How to create an image backup in Windows 10 and restore it, if need be

Robin Hayes plans to create an image backup of his C: drive using Windows 10’s own tools. But he’s not sure how he can restore that backup should disaster strike. I’ll cover both the backing up and the restoration.

An image backup copies everything on your drive—operating system, boot sector, programs, and data files—into one compressed but still very large file. If disaster renders your Windows installation useless, an image backup will allow you to get it up and running again quickly.

I recommend you create an image backup, saving it to an external hard drive, three or four times a year. This is in addition to the far more important daily file backup of your data.

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Why finding a better ISP is harder than it should be

Sandra isn't satisfied with her ISP. "For 4+ years I have gotten a mixture of good, slow & no service."

The United States doesn't have the world's worst Internet access by a long shot. But the country that invented the Internet has fallen well behind other wealthy democracies in online access. According to one report, a resident of Washington D.C. will get only 26.42Mbps of download speed for $50 a month. In London, that same price brings 78.70Mbps. In Hong Kong, 302.61.

[Have a tech question? Ask PCWorld Contributing Editor Lincoln Spector. Send your query to answer@pcworld.com.]

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Tell Windows that your browser mail is your default mail

James Henry switched from the application Outlook to Outlook.com. Now when he clicks on an email address, his browser-based mail client doesn’t come up.

Windows knows, or should know, what program you use for reading and writing email. That way, when you click on an mailto link in a webpage, or tell an application such as LibreOffice to email a document, Windows takes you where you want to go.

This usually works just fine with a local email client—a mail program that came with Windows or that you installed onto your PC. But if you use a web-based email service, such as Gmail or Outlook.com, Windows won’t know where to send you when you need to send a message.

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Why you should turn off your PC, laptop, modem, router, and other tech routinely

Rick Klemann bought a new modem/router, and wants to know “whether I will shorten it’s lifespan if I keep it on. My son-in-law turns his off every night and I’m wondering if I should do that.” My answer covers more than networking gear.

I have yet to see evidence that leaving an electronic device on 24/7 wears it out faster than turning it off at night. On the other hand, I haven’t seen any evidence that turning it off at night hurts it, either.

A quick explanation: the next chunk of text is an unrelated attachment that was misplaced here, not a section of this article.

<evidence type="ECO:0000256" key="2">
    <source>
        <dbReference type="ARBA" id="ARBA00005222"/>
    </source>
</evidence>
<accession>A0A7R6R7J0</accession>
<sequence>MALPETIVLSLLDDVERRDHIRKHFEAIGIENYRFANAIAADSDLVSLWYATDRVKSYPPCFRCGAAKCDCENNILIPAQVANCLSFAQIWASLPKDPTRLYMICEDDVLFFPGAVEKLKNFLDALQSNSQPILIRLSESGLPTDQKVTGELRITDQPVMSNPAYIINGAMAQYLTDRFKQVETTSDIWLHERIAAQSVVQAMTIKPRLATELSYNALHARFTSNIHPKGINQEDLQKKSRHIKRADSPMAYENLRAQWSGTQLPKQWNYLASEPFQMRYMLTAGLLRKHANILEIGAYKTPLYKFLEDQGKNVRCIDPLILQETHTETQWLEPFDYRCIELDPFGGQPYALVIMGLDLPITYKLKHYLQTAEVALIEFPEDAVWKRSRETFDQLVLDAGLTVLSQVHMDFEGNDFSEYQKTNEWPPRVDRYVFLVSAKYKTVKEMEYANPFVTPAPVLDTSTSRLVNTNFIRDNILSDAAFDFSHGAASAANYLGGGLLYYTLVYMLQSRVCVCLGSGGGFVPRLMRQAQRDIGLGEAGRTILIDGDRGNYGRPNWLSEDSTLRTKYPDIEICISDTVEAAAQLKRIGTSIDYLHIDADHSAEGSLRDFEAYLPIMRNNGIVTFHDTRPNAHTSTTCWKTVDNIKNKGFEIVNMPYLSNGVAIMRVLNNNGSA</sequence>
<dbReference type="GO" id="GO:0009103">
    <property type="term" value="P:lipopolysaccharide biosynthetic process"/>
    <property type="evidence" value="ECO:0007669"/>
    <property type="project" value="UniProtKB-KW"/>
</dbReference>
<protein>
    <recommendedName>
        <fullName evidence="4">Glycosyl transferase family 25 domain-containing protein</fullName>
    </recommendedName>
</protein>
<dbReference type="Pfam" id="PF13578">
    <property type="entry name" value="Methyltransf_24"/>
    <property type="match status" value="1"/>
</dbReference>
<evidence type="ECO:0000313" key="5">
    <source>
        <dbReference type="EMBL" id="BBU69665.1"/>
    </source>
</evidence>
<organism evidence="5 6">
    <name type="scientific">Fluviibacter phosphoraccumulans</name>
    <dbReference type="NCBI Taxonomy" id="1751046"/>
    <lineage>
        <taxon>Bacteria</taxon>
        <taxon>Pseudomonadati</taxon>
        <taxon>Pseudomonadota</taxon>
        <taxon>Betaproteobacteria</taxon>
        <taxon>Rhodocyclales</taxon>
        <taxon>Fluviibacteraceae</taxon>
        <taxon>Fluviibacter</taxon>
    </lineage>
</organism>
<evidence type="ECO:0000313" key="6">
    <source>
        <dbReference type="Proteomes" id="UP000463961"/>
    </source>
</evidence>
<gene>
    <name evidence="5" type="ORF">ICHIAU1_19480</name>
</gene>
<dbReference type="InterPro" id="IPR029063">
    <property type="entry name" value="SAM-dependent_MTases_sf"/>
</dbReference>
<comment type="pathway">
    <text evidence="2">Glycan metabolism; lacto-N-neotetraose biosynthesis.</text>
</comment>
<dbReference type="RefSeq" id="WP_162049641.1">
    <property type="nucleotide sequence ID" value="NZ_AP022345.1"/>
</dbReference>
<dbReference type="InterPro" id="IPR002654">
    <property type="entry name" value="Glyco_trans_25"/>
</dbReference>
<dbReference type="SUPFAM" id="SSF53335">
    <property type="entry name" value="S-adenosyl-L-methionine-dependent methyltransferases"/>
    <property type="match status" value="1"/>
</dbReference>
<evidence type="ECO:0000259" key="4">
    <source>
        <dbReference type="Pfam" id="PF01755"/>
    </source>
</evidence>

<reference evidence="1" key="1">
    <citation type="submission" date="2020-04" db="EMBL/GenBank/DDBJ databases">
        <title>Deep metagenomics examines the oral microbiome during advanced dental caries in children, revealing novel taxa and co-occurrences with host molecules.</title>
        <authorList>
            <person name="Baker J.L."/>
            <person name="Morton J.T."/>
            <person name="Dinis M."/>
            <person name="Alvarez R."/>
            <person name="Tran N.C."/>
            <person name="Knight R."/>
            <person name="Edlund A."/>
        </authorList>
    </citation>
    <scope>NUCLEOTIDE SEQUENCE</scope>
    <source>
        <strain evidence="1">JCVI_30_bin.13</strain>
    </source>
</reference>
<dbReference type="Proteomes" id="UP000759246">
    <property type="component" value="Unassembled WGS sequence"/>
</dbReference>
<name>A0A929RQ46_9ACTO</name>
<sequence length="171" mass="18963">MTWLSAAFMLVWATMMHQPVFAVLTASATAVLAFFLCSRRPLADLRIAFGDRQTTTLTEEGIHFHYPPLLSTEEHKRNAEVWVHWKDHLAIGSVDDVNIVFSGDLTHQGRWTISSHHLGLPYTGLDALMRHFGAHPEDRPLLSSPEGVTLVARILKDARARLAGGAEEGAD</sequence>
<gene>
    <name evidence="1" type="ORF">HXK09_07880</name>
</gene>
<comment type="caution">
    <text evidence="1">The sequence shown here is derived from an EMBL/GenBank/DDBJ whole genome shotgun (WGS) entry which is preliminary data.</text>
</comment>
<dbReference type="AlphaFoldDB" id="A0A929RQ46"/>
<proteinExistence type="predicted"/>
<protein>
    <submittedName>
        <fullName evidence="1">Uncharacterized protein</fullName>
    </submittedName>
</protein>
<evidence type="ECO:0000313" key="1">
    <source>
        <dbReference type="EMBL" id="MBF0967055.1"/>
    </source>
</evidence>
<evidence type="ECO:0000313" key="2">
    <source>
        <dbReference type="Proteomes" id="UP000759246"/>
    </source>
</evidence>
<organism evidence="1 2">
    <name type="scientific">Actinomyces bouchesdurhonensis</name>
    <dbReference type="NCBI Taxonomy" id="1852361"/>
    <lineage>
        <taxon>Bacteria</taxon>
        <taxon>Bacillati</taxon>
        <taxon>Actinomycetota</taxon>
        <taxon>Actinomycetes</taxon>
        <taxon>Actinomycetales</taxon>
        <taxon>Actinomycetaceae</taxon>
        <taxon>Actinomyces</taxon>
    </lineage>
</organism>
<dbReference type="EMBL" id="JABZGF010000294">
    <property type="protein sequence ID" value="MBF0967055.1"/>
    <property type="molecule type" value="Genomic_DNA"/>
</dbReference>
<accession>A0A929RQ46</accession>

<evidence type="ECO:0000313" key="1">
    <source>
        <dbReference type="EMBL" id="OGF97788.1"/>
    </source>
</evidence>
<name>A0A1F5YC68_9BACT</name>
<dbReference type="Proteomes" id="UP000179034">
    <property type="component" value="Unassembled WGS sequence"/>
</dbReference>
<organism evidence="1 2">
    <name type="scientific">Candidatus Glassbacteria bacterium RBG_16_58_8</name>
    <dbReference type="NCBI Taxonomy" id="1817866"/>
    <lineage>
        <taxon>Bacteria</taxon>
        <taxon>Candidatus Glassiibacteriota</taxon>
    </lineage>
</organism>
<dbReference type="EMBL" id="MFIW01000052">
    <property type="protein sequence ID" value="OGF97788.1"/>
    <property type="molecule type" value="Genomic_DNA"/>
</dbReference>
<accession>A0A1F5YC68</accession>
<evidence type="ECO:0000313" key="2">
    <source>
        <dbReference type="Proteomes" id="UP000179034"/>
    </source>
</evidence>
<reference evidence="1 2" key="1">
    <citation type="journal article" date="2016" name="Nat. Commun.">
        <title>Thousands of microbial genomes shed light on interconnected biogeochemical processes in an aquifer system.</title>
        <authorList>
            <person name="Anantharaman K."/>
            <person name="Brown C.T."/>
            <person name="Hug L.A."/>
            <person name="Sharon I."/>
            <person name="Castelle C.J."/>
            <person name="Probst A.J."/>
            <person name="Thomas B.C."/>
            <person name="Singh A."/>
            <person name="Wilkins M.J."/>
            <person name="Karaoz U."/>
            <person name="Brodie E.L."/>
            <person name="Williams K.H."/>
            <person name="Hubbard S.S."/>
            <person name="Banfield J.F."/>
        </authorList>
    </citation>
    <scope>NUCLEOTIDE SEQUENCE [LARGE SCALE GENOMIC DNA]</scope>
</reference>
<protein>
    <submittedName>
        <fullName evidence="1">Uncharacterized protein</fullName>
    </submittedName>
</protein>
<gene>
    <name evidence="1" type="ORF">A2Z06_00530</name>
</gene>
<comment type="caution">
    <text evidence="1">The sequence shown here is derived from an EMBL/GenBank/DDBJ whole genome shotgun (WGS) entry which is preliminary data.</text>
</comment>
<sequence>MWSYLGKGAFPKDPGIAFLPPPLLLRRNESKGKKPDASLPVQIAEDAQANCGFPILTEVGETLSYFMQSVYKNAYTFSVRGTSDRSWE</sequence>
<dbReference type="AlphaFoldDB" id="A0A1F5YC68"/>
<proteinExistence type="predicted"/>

Nevertheless, I vote for turning things off whenever practical.

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Windows taskbar icons: How to clean up the clutter

Lis has a taskbar “running over with icons,” and needs to clean things up a bit.

If you keep a lot of programs running at the same time, or if you have pinned a lot of them to the taskbar, that row of icons at the bottom of the screen will overflow. You won’t be able to see all of them.

One obvious solution is to close some of those programs. This will clear the taskbar and improve performance. Shutting down your PC in the evening and booting fresh in the morning will help.

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How to use Microsoft Word's Styles to automate formatting of large blocks of text

Peter S. Chamberlain asked for a way, in Microsoft Word, to automatically manage the formatting of “a lot of text.”

The Styles feature in Microsoft Word is one of a handful of tools that keep me from moving to the free LibreOffice suite. When you assign a paragraph or a sentence to a particular style, the text takes on the formatting defined in the style—font, margins, bold, italic, paragraph breaks, and so on.

If you change a bit of text already assigned to the style, you get the style’s formatting, plus the additional changes. But if you change the formatting for the style itself, you change the formatting of everything assigned to that style.

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9 ways to keep your Windows computer safe

Monu Adaa asked for advice on staying safe in today’s crime-filled cyberworld.

For today’s criminals, the Internet’s where the action is. Compared to traditional muggers and burglars, cybercrooks make more money with less risk.

And that means that us honest folk have to be extra cautious. Protecting yourself in cyberspace is more complex than locking your door or keeping a hand on your bag.

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